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Saturday, June 18, 2011

calendar days

Sprinklers go on and off, not turned on by human hands.
I watch from the window,
mourn a summer not yet gone
by calendar days.

Tiny birds travel about, low to the ground, enjoying the machinery
that has allowed them rain.
They fly to and fro.

I never bought the pansies or the impatiens 
for our balcony ledge,  
and it is too early for pumpkins.

Geese left loudly - four nights ago.

Last night, we heard the crickets, 
thought it was water running somewhere,
did not recognize the sound:
an air conditioner had drowned out all summer long.

It's too soon,
It's still August,
I still have beach days left in me.

(I think silently to the chattering birds.)

But they don't care. 
They are happy in their man made rain.

Friday, June 17, 2011

From the Rain

Trees heavy with rain speak to me
of the beauty of wet leaves

a lone crow breaks the silence
I wonder how he feels about the rain
that patters silently on the balcony
and makes the earth wet

I stay inside "safe" from the rain
as the nature I see outside
glories in it.

Rain Poems

The Rain by Robert Creeley
    All night the sound had
    come back again,
    and again falls
   this quite, persistent rain.

   What am I to myself
    that must be remembered,
    insisted upon
    so often? Is it

   that never the ease,
   even the hardness,
   of rain falling
   will have for me

   something other than this,
   something not so insistent--
   am I to be locked in this
   final uneasiness.

   Love, if you love me,
   lie next to me.
   Be for me, like rain,
   the getting out

  of the tiredness, the fatuousness, the semi-
  lust of intentional indifference.
  Be wet
  with a decent happiness.

Song For The Rainy Season by Elizabeth Bishop
Hidden, oh hidden
in the high fog
the house we live in,
beneath the magnetic rock,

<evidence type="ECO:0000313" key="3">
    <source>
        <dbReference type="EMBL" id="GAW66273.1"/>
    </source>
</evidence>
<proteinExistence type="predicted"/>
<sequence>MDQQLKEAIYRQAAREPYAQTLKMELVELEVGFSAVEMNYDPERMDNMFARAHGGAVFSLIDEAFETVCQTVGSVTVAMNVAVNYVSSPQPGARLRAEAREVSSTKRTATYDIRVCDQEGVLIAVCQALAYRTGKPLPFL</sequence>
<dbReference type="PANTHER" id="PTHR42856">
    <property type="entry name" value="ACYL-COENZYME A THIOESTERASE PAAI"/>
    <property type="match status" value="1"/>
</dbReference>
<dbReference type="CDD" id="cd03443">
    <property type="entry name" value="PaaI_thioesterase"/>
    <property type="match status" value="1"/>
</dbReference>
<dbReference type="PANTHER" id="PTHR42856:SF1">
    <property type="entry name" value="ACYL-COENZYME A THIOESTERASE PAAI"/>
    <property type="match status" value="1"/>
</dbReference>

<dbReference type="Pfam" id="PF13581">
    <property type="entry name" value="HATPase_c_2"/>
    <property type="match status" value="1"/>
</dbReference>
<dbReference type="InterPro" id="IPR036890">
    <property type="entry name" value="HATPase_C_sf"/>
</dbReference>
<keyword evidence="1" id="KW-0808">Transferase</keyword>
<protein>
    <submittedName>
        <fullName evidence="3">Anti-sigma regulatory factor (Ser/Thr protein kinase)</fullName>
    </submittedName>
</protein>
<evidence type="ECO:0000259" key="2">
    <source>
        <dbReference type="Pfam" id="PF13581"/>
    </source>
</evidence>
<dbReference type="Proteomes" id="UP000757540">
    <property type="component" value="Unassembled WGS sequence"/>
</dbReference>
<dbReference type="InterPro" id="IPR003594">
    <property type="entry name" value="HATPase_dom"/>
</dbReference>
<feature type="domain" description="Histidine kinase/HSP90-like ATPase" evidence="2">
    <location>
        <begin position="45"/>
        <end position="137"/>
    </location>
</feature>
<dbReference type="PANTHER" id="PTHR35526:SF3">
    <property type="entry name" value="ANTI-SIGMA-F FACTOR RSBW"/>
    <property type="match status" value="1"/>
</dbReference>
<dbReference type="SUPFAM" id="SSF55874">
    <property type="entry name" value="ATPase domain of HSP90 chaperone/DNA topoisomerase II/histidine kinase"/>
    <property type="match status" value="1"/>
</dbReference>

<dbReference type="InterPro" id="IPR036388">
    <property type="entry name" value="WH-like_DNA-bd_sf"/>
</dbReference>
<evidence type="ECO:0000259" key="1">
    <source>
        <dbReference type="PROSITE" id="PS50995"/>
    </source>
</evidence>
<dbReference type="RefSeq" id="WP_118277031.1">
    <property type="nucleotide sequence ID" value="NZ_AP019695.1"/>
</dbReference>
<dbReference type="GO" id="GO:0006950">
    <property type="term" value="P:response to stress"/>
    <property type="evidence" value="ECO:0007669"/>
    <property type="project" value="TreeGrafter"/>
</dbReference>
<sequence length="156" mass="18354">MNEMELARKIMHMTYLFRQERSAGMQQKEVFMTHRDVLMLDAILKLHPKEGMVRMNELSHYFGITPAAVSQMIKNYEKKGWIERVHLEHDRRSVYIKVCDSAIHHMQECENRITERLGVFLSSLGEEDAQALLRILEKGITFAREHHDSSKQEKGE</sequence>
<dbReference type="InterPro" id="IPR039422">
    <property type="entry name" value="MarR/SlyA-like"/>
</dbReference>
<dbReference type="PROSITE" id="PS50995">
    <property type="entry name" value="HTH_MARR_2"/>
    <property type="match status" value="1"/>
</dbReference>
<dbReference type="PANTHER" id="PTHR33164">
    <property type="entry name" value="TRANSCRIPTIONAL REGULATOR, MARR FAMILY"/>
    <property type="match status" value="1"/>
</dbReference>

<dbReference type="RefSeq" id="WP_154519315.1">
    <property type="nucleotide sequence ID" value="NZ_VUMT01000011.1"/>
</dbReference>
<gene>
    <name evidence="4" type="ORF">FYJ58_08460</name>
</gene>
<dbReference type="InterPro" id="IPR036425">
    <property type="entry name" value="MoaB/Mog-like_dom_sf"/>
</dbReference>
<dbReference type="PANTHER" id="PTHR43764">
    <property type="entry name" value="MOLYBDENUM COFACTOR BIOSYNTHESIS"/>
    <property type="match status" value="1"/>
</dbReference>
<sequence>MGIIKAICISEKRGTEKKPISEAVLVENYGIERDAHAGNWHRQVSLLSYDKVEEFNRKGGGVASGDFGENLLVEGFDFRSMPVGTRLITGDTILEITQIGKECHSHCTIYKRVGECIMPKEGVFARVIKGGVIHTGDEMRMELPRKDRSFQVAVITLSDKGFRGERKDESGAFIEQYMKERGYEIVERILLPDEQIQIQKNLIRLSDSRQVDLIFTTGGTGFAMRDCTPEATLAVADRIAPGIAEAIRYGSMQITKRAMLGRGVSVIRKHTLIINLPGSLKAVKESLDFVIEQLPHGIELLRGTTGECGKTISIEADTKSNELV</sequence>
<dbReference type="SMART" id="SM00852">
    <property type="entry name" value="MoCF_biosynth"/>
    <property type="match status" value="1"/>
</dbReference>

rain-, rainbow-ridden,
where blood-black
bromelias, lichens,
owls, and the lint
of the waterfalls cling,
familiar, unbidden.

In a dim age
of water
the brook sings loud
from a rib cage
of giant fern; vapor
climbs up the thick growth
effortlessly, turns back,
holding them both,
house and rock,
in a private cloud.

At night, on the roof,
blind drops crawl
and the ordinary brown
owl gives us proof
he can count:
five times--always five--
he stamps and takes off
after the fat frogs that,
shrilling for love,
clamber and mount.

House, open house
to the white dew
and the milk-white sunrise
kind to the eyes,
to membership
of silver fish, mouse,
big moths; with a wall
for the mildew's
ignorant map;

darkened and tarnished
by the warm touch
of the warm breath,
maculate, cherished;
rejoice! For a later
era will differ.
(O difference that kills
or intimidates, much
of all our small shadowy
life!) Without water

the great rock will stare
unmagnetized, bare,
no longer wearing
rainbows or rain,
the forgiving air
and the high fog gone;
the owls will move on
and the several
waterfalls shrivel
in the steady sun.

Morning Rain by Tu Fu
A slight rain comes, bathed in dawn light.
I hear it among treetop leaves before mist
Arrives. Soon it sprinkles the soil and,
Windblown, follows clouds away. Deepened

Colors grace thatch homes for a moment.
Flocks and herds of things wild glisten
Faintly. Then the scent of musk opens across
Half a mountain -- and lingers on past noon.